Which came first, the chicken or the egg?  Was your loved one a drug addict with bipolar disorder, or did they have bipolar disorder and become an addict?  The answer is that it really doesn't matter, because both problems must be dealt with in order for your loved one to get better.


Many people with bipolar disorder believe, in looking back, that they had the disorder for years before they were diagnosed.  Many of these same people say that they used drugs to mask the symptoms of their disorder.


Other people who have the disorder say that their addiction problem began when, during a manic episode, they began experimenting with drugs recreationally.  Before long, they found themselves addicted to the drugs.


What do you do when you find that your loved one with bipolar disorder also has a problem with drug addiction?


First of all, you need to understand that you cannot change them, or the situation in which they find themselves. 


There are things over which we have control, and things over which we have no control.  You cannot control your loved one or their addiction.  You can control yourself, however, and your reaction to your loved one's addiction.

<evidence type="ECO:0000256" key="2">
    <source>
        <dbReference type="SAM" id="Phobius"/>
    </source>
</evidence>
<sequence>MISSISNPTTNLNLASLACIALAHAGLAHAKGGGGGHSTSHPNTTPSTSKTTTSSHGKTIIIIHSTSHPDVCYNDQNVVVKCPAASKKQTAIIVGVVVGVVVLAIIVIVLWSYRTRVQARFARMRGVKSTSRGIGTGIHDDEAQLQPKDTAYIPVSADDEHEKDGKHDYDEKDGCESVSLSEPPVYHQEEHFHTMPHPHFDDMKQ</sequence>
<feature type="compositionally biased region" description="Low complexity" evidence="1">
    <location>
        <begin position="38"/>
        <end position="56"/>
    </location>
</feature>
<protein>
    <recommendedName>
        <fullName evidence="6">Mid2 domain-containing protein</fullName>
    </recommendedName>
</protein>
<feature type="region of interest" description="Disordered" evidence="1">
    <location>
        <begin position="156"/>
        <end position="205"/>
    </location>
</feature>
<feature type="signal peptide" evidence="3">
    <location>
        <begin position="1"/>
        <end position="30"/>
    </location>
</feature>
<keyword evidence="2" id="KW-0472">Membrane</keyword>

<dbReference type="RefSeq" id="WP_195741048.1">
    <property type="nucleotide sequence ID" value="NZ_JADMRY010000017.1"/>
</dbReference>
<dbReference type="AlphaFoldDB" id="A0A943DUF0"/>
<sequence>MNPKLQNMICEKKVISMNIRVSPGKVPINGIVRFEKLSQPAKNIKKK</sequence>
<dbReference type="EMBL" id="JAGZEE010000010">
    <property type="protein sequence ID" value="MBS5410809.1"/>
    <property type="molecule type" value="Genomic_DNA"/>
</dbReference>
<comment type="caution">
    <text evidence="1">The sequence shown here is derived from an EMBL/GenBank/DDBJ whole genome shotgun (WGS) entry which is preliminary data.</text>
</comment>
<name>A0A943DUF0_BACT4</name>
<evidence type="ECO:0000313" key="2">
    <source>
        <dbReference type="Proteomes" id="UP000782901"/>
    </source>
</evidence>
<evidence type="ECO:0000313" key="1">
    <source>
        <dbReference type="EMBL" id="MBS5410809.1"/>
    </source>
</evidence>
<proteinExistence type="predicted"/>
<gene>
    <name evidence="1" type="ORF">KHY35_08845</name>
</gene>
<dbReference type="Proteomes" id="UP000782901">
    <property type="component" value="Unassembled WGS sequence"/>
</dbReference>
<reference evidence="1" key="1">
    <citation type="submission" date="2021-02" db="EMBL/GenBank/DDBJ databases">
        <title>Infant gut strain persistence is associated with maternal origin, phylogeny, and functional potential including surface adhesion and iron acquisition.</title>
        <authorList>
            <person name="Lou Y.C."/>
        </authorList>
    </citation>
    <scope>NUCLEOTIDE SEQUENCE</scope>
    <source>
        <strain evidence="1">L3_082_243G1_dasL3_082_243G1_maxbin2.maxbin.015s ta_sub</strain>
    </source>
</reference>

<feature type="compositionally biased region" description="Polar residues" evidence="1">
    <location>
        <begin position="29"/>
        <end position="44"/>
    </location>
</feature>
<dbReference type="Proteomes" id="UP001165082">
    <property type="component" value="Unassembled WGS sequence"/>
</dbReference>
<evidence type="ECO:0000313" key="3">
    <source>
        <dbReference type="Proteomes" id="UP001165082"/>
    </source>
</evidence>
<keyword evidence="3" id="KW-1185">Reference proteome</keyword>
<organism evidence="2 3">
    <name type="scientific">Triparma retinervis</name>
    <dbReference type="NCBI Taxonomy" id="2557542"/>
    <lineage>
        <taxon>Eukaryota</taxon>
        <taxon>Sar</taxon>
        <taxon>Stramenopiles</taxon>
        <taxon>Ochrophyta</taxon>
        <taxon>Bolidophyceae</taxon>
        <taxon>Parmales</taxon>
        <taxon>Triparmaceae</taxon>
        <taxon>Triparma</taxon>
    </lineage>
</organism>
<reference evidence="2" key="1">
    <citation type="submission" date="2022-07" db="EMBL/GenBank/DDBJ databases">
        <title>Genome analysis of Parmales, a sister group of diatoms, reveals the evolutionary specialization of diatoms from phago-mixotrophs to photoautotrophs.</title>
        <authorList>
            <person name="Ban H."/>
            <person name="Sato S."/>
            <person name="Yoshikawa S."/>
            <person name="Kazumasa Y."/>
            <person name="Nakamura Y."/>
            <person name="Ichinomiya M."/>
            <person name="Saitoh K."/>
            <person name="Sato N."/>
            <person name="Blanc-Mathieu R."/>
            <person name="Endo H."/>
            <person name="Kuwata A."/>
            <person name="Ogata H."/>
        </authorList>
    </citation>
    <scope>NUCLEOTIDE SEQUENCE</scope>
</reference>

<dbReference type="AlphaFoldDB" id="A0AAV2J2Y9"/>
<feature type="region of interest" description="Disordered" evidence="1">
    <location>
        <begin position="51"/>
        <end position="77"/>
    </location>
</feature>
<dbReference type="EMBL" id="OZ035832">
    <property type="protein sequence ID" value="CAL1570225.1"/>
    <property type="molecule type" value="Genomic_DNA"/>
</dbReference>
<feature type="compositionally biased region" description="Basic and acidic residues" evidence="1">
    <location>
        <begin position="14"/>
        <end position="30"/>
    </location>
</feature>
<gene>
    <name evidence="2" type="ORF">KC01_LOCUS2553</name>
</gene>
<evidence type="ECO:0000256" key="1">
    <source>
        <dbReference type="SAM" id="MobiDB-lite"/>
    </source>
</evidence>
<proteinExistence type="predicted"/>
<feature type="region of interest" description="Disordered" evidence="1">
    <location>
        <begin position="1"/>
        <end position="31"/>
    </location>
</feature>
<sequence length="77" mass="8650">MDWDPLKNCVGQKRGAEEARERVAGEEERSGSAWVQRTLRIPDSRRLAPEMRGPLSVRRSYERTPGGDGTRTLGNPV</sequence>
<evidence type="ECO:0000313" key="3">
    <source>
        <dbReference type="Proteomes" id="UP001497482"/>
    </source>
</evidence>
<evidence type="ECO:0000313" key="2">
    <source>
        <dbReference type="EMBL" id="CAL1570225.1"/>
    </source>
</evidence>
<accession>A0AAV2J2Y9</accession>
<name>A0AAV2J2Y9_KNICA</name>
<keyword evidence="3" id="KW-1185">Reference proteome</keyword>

One thing you cannot do is feed your loved one's addiction.  Do not give them money, or allow them access to money.  If necessary, open a separate checking account, and get rid of all credit cards except one for emergencies (to which only you would have access).


If you take any prescription drugs, you need to lock them up.  Even if you just hide them, there is a chance your loved one might find them.


Your loved one is in a very dangerous, life-threatening position.  The use of drugs along with their bipolar medications can cause serious drug interactions, and even death.


They need more help than you can give them.  Although your loved one does need treatment for their bipolar disorder, they first need to get help for their addiction.  Unfortunately, this is not something you can do for them; they have to be willing to get help for themselves.